References Top

1.Tripathi KD. Drugs for constipation and diarrhoea. In: Essentials of medical pharmacology. N Delhi: Jaypee Brothers, 1994;611-2.  Back to cited text no. 1    
2.Menne T, Larsen U, Veien N, et al. 5 aminosalicylic acid in a cream base improves psoriasis. A double blind study. J Dermatol Treat 1989;1:5-7.  Back to cited text no. 2    
3.Gupta AK, Ellis CN, Siegel MT, et al. Sulfasalazine : a potential psoriasis therapy ? J Am Acad Dermatol 1989;20:797-800.  Back to cited text no. 3  [PUBMED]  
4.Farr M, Kitas CD, Waterhour L, et al. Treatment of psoriatic arthiritis with sulphasalazine : a one year open study. Clin Rheumatol 1988;7:372-7.  Back to cited text no. 4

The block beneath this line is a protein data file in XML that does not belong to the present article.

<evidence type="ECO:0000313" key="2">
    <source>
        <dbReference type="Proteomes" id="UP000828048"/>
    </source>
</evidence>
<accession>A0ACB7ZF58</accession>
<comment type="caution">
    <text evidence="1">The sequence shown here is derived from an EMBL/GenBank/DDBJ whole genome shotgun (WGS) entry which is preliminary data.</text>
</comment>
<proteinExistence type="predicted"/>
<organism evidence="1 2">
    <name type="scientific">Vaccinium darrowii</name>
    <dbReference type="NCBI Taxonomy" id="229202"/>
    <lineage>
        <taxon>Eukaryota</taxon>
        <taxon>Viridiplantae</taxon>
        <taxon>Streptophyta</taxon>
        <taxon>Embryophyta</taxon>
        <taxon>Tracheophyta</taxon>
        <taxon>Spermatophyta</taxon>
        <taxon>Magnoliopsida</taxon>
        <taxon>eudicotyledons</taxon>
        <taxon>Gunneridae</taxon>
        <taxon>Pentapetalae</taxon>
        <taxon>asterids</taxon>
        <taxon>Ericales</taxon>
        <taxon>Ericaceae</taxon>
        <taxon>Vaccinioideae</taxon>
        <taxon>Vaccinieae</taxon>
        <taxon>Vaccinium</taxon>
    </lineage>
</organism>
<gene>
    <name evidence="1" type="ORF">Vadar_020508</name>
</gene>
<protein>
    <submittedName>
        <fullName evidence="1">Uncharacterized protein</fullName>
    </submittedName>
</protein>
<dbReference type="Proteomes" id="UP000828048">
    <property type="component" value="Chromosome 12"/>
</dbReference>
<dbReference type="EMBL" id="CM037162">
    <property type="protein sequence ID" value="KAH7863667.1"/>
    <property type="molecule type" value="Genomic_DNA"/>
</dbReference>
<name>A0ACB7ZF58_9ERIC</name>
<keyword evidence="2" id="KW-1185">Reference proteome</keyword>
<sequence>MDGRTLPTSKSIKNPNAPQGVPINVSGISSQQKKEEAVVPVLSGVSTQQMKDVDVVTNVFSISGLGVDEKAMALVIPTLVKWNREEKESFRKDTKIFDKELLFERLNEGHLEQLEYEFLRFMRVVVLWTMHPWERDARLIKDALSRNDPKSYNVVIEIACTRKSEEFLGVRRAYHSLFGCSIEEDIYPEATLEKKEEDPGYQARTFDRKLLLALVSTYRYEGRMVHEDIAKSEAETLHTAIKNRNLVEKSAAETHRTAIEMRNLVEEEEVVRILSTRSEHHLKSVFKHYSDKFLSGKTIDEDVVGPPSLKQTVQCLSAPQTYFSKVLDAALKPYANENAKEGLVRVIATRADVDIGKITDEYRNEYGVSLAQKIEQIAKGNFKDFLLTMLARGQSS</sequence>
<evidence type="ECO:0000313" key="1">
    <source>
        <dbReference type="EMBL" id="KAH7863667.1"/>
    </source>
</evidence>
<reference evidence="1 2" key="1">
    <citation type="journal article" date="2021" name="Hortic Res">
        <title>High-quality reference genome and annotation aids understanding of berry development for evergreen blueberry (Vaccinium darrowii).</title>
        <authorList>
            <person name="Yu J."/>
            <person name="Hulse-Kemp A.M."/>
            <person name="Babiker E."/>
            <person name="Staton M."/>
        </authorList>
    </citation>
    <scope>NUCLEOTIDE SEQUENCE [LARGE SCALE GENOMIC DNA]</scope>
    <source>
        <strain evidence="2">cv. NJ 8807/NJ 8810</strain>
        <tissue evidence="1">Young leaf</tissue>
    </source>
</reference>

5.Gupta AK, Ellis CN, Siegel M,et al. Sulfasalazine improves psoriasis, a double-blind analysis. Arch Dermatol 1990;126:487-93.  Back to cited text no. 5    
6.Padmanabhan P. Recent advances in the management of psoriasis. In: Thomas J, Grubb S, Padmanabhan P, eds. Recent trends in dermatology venereology and leprology. Madras, 1995:32-44.  Back to cited text no. 6  [PUBMED]  [FULLTEXT]